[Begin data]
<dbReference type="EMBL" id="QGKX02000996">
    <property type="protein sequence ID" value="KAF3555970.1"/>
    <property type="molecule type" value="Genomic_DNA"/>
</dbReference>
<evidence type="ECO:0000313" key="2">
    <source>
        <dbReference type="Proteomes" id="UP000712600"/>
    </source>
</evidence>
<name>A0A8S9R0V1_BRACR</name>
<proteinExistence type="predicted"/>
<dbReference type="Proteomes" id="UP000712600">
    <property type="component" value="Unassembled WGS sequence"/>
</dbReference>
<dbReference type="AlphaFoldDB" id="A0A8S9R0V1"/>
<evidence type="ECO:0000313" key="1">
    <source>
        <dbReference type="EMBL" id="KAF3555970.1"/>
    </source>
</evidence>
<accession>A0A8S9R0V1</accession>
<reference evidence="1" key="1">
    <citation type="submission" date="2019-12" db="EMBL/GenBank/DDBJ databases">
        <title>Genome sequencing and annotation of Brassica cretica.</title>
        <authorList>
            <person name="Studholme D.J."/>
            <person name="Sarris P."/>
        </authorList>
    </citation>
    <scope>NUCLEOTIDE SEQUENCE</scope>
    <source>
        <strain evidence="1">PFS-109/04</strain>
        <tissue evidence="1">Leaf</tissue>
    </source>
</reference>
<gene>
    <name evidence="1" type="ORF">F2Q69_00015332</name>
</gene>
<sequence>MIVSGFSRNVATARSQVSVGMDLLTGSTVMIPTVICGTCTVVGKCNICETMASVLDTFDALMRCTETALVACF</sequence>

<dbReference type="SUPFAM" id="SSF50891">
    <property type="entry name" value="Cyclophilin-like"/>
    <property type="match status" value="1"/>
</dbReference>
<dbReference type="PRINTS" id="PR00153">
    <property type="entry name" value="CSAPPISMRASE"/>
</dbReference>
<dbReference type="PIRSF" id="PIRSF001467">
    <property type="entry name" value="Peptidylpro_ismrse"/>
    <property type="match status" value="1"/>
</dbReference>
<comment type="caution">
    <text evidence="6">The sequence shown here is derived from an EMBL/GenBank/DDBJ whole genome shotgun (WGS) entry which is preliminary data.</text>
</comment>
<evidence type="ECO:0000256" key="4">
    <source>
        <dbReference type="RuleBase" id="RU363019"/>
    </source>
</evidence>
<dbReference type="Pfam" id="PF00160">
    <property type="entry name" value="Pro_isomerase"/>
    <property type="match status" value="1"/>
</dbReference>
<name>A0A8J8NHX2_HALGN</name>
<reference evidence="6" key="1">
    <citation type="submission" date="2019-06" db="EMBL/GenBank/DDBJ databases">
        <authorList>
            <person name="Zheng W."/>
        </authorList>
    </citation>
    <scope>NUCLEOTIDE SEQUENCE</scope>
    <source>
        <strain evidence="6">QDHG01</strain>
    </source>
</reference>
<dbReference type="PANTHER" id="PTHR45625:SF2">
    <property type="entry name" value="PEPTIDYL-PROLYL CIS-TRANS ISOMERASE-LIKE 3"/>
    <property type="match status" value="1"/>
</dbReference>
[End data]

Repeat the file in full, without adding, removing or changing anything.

<dbReference type="EMBL" id="QGKX02000996">
    <property type="protein sequence ID" value="KAF3555970.1"/>
    <property type="molecule type" value="Genomic_DNA"/>
</dbReference>
<evidence type="ECO:0000313" key="2">
    <source>
        <dbReference type="Proteomes" id="UP000712600"/>
    </source>
</evidence>
<name>A0A8S9R0V1_BRACR</name>
<proteinExistence type="predicted"/>
<dbReference type="Proteomes" id="UP000712600">
    <property type="component" value="Unassembled WGS sequence"/>
</dbReference>
<dbReference type="AlphaFoldDB" id="A0A8S9R0V1"/>
<evidence type="ECO:0000313" key="1">
    <source>
        <dbReference type="EMBL" id="KAF3555970.1"/>
    </source>
</evidence>
<accession>A0A8S9R0V1</accession>
<reference evidence="1" key="1">
    <citation type="submission" date="2019-12" db="EMBL/GenBank/DDBJ databases">
        <title>Genome sequencing and annotation of Brassica cretica.</title>
        <authorList>
            <person name="Studholme D.J."/>
            <person name="Sarris P."/>
        </authorList>
    </citation>
    <scope>NUCLEOTIDE SEQUENCE</scope>
    <source>
        <strain evidence="1">PFS-109/04</strain>
        <tissue evidence="1">Leaf</tissue>
    </source>
</reference>
<gene>
    <name evidence="1" type="ORF">F2Q69_00015332</name>
</gene>
<sequence>MIVSGFSRNVATARSQVSVGMDLLTGSTVMIPTVICGTCTVVGKCNICETMASVLDTFDALMRCTETALVACF</sequence>

<dbReference type="SUPFAM" id="SSF50891">
    <property type="entry name" value="Cyclophilin-like"/>
    <property type="match status" value="1"/>
</dbReference>
<dbReference type="PRINTS" id="PR00153">
    <property type="entry name" value="CSAPPISMRASE"/>
</dbReference>
<dbReference type="PIRSF" id="PIRSF001467">
    <property type="entry name" value="Peptidylpro_ismrse"/>
    <property type="match status" value="1"/>
</dbReference>
<comment type="caution">
    <text evidence="6">The sequence shown here is derived from an EMBL/GenBank/DDBJ whole genome shotgun (WGS) entry which is preliminary data.</text>
</comment>
<evidence type="ECO:0000256" key="4">
    <source>
        <dbReference type="RuleBase" id="RU363019"/>
    </source>
</evidence>
<dbReference type="Pfam" id="PF00160">
    <property type="entry name" value="Pro_isomerase"/>
    <property type="match status" value="1"/>
</dbReference>
<name>A0A8J8NHX2_HALGN</name>
<reference evidence="6" key="1">
    <citation type="submission" date="2019-06" db="EMBL/GenBank/DDBJ databases">
        <authorList>
            <person name="Zheng W."/>
        </authorList>
    </citation>
    <scope>NUCLEOTIDE SEQUENCE</scope>
    <source>
        <strain evidence="6">QDHG01</strain>
    </source>
</reference>
<dbReference type="PANTHER" id="PTHR45625:SF2">
    <property type="entry name" value="PEPTIDYL-PROLYL CIS-TRANS ISOMERASE-LIKE 3"/>
    <property type="match status" value="1"/>
</dbReference>